My Arabic: a Progress Report

Having been in Morocco for little over a week now my Arabic is understandably limited. I am always impressed, however, by the aptitude others show for languages. On my second day here my host told me all about a Korean girl who volunteered for a month and how she was speaking Arabic fluently by the last week. “And there was another volunteer from the U.S. who stayed for three months, and by the second month he and I could have conversations in Arabic!” My host was so enthusiastic about these past volunteers and he looked at me expectantly. 

“Wow! Good for them!” I said. What I really should have said is something like “If you’re holding me to that standard then boy howdy are you going to be disappointed.” 

A new volunteer from Canada arrived the other day and of course because he’s Canadian he speaks French and English. That’s impressive enough for me, the man who was taught Spanish from kindergarten to high school but still sometimes forgets how to ask for the bathroom. 

Why stop at two languages though? So while our host family is speaking Arabic to one another this Canadian rummages in his bag and pulls out a notebook filled with Arabic lessons he had written for himself. Oh how the host family gushed. 

Did I say I was impressed by people who pick up on languages quickly? I miss-typed. Those people are invited to keep company with short shorts, skinny jeans, tight t-shirts, probably speedos, and all the other things that make me look bad. 

Counting, Butt Fights, and Sake Bombs

A conversation had with friends recently.

Brianna: You guys just graduated then?

Billy: In May, yeah.

Brianna: So what’s next?

Elliott: We’re actually going to be doing some traveling for a year, or for as long as our money will last.

Brianna: Where are you going first?

Billy: We’re leaving for Japan in August.

Brianna: Oh! I know how to count to ten in Japanese!

Elliott: Do it!

Brianna: Let’s see, it’s いち, に, さん, し, … wait, was し for seven or four?

Billy: Don’t know. Sounded good to me though.

Elliott: We’ve been trying to learn Japanese, but it’s been going pretty slowly.

Brianna: Anyway what will you guys be doing in Japan?

Elliott: We’re going to be working in hostel for a month.

Brianna: That’s cool. Do it while we’re young right?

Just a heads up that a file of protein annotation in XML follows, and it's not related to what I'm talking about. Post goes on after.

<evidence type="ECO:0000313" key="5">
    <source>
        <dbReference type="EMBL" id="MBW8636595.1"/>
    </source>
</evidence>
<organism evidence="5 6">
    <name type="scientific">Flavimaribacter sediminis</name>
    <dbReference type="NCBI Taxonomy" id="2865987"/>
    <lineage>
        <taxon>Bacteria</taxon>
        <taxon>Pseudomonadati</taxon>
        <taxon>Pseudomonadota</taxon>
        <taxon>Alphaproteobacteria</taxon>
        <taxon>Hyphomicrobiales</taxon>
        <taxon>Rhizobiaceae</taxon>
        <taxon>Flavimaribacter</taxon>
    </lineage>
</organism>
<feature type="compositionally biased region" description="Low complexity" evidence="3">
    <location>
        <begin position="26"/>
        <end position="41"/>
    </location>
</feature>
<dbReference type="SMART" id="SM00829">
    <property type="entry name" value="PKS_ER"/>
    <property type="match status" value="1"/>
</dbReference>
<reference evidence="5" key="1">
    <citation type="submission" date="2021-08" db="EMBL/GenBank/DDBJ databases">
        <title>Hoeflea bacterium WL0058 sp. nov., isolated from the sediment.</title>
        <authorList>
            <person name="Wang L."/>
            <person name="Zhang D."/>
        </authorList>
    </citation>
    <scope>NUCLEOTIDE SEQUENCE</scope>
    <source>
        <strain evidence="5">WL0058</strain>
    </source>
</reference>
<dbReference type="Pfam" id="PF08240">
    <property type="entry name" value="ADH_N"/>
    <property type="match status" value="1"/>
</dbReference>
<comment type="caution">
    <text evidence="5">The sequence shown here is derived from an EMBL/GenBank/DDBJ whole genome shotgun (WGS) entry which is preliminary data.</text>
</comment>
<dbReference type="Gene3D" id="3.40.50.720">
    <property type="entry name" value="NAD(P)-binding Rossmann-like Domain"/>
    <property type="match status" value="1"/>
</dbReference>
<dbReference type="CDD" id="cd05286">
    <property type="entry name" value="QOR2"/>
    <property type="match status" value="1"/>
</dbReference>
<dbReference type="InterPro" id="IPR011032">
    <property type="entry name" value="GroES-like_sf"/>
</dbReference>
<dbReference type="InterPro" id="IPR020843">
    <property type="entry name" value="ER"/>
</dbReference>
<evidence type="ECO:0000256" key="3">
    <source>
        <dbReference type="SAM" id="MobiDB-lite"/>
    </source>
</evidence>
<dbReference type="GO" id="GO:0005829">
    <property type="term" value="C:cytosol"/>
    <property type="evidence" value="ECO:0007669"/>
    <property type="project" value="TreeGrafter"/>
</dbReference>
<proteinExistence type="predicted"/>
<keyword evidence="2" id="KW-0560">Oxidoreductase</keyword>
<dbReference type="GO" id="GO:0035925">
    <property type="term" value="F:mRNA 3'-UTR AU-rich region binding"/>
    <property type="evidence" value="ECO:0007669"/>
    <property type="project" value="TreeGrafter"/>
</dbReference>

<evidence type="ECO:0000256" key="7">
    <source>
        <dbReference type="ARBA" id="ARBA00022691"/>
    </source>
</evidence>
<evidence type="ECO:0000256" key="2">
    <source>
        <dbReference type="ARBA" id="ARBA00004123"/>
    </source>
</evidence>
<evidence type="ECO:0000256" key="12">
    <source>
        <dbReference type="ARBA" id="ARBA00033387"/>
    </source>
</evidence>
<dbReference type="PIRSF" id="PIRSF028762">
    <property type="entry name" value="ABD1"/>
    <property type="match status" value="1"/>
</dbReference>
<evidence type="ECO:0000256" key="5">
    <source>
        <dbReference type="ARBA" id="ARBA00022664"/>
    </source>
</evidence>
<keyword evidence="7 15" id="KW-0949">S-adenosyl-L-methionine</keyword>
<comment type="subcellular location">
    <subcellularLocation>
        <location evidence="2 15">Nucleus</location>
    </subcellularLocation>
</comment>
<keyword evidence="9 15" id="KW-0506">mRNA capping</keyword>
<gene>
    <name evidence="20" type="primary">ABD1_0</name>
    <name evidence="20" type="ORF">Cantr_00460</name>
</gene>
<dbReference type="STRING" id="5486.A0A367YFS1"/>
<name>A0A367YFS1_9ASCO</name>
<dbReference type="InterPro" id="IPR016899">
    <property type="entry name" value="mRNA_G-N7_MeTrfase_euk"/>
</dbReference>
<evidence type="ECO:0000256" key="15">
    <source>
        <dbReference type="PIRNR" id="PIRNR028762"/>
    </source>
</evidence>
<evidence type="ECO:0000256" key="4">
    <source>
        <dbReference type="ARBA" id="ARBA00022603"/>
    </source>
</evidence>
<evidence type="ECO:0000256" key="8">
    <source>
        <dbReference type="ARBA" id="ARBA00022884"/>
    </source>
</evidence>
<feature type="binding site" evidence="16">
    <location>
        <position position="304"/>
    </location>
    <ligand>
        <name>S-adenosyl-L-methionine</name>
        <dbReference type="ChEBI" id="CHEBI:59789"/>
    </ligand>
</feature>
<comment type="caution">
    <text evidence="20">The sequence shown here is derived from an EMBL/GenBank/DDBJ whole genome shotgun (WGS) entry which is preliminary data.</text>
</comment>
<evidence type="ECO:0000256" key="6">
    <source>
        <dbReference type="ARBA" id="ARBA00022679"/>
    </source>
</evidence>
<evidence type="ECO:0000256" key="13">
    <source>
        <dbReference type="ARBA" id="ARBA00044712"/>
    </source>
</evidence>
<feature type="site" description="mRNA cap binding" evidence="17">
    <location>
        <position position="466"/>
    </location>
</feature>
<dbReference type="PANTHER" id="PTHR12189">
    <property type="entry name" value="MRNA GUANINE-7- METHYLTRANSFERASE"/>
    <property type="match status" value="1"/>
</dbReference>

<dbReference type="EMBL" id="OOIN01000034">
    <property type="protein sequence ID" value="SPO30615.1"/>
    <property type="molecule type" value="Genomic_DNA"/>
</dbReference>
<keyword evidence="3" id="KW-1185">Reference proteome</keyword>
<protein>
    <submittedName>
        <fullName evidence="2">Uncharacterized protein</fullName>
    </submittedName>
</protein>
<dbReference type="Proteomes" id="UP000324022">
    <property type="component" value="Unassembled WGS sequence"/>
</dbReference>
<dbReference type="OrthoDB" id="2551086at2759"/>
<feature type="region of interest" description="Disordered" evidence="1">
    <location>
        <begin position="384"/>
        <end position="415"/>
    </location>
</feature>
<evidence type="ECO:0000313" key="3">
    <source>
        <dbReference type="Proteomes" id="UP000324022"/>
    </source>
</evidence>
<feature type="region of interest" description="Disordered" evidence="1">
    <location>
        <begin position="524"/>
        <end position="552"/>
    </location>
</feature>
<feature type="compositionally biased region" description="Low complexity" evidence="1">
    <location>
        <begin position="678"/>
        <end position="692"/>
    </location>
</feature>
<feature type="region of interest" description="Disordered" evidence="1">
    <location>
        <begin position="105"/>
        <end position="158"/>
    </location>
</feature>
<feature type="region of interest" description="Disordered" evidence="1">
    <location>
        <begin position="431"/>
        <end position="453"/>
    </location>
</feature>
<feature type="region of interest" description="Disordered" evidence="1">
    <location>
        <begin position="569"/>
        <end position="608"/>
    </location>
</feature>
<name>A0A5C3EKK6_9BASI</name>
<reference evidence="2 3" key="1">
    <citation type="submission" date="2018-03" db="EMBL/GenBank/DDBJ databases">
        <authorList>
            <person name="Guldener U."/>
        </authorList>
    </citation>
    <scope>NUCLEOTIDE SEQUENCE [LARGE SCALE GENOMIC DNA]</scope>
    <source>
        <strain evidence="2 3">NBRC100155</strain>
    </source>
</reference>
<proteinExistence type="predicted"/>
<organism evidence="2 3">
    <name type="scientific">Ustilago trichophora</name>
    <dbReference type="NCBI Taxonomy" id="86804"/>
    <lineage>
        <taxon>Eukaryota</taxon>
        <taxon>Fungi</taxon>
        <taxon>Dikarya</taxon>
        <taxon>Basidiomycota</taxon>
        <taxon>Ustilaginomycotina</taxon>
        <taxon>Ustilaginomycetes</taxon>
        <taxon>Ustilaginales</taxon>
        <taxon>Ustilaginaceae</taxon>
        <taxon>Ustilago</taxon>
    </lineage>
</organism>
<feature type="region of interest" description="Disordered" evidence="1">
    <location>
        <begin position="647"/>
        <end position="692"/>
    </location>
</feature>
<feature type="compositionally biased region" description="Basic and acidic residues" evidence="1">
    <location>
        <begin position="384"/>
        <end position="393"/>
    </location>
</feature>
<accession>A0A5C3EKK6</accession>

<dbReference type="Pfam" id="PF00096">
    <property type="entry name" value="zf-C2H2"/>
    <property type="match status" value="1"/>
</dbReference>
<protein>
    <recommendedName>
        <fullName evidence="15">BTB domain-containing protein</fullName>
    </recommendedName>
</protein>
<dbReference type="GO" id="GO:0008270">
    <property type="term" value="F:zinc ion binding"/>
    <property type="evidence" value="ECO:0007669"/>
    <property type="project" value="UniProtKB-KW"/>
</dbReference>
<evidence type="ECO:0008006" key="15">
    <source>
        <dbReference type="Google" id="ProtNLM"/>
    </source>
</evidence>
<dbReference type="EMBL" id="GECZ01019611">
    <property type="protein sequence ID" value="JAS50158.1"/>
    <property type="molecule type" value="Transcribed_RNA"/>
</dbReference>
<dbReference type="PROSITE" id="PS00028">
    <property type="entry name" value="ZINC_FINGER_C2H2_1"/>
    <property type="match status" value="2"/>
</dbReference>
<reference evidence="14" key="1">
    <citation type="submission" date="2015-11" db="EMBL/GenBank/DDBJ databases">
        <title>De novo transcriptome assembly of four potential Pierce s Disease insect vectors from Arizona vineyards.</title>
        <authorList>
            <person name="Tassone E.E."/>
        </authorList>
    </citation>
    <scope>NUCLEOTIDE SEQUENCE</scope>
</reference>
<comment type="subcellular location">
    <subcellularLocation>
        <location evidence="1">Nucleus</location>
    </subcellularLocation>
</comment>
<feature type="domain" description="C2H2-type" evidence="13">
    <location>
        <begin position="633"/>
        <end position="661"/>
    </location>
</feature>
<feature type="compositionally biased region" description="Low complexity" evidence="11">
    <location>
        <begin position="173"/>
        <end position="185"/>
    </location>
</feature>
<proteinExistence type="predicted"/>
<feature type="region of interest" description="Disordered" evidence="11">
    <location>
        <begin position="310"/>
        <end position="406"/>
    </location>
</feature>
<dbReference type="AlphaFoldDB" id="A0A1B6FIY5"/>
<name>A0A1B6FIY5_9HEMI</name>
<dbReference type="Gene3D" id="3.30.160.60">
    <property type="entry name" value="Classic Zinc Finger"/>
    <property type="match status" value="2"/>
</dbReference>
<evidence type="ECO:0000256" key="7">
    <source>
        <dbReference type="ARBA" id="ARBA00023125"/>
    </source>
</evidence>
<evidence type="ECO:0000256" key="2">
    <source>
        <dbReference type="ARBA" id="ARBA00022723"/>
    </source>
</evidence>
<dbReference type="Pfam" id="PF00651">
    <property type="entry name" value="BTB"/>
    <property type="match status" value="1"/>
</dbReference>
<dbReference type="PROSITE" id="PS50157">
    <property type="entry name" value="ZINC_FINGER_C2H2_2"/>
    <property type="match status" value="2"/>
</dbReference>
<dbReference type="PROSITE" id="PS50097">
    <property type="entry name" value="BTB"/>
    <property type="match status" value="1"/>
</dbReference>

Billy: That’s the idea.

            The conversation is here interrupted by the parties involved downing sake bombs.

Brianna: Japan is such a cool place to start. The culture shock will be incredible.

Elliott: I feel like it’s just going to be culture shock after culture shock though; maybe past a certain point we’ll become accustom to the shock itself.

Billy: I hope so. It will be great to submerse ourselves in the unfamiliar, after being in such a familiar bubble all our lives.

Author’s note: We were definitely not this eloquent after consuming a few sake bombs, but you get the picture.

Elliott: I’m looking forward to whatever culture Japan shocks me with.

Brianna: That reminds me—have you guys seen anime butt fights yet?

Thirty Days

In my room I have a whiteboard where I jot down notes or ideas when I’m working. At the moment the whiteboard has been consumed with my crappily drawn hiragana characters. Billy came over yesterday to do more planning for the trip, and upon seeing the whiteboard the following conversation ensued.

Billy. You’re writing out hiragana? I bet that’s good practice.

Elliott. It helps. When you’re pronouncing the characters they all seem so easily
drawn—like they’re just a scribble or something. But, as I’ve discovered, they are super hard to write out accurately.

B. I bet.

E. I did nail O (お) though. I drew that character pretty well I think.

B. Yeah. Ha (は) looks pretty good too, but where’s Ho (ほ)?

E. I don’t think I’ve written that one out yet.

B. The Te (て), Ta (た), and To (と) always seem to get me.

E. Ha (は), Ho (ほ), and Ke (け) are usually where I get confused. They all have a similar shape.

B. That’s true. No (の) is pretty easy though, but Nu (ぬ) and Me (め) can be tricky.

E. Yeah.

*Both stare at the whiteboard in silence for a moment*

E. You want some iced tea?

B. That sounds good.

Thirty days left.

Thirty-Two Days

We’re thirty-two days away from our departure date of August 19th. That seems like plenty of time, but the reality is that thirty-two days is not much time at all. We have thirty-two days in which to try and become as prepared as possible for this year-long (or as long as our wallets will last us) trip. Of course, trying to prepare for a whole year of traveling is impossible, that’s why we’re mostly focusing on preparing to live in Japan for a month.

We are going to be living and working in the city of Beppu. Beppu is located on the island of Kyushu, Japan, which I think is the southernmost Island of Japan. Beppu has the most hot springs out of any city in Japan, eight of which have become known as the “Beppu Hells.” In Beppu, Billy and I will be working in a hostel. We’ll mostly be cleaning, making guests feel at home, and working a reception desk, and we’re not worried about any of that; if there’s any cause for concern it’s the language barrier.

We both decided to try and learn as much Japanese as possible on Duolingo before we left. I was lazily holding out on starting when I received this text from Billy:
Billy: You should start duolingo if you haven’t yet.

Elliott: Yeah I haven’t started yet :\

Billy: Japanese is a bitch.

Bitch might be an understatement. Hiragana is a whole new alphabet! My goal has, by degrees, slipped from being able to hold a basic conversation in Japanese to just being able to read signs, and even that is beginning to seem like a stretch. However, I think people will take one look at me and know that I don’t speak Japanese, so perhaps I will be mercifully spared from struggling through some broken pantomime of halting Japanese whenever possible.

Whatever. I’ve got thirty-two days.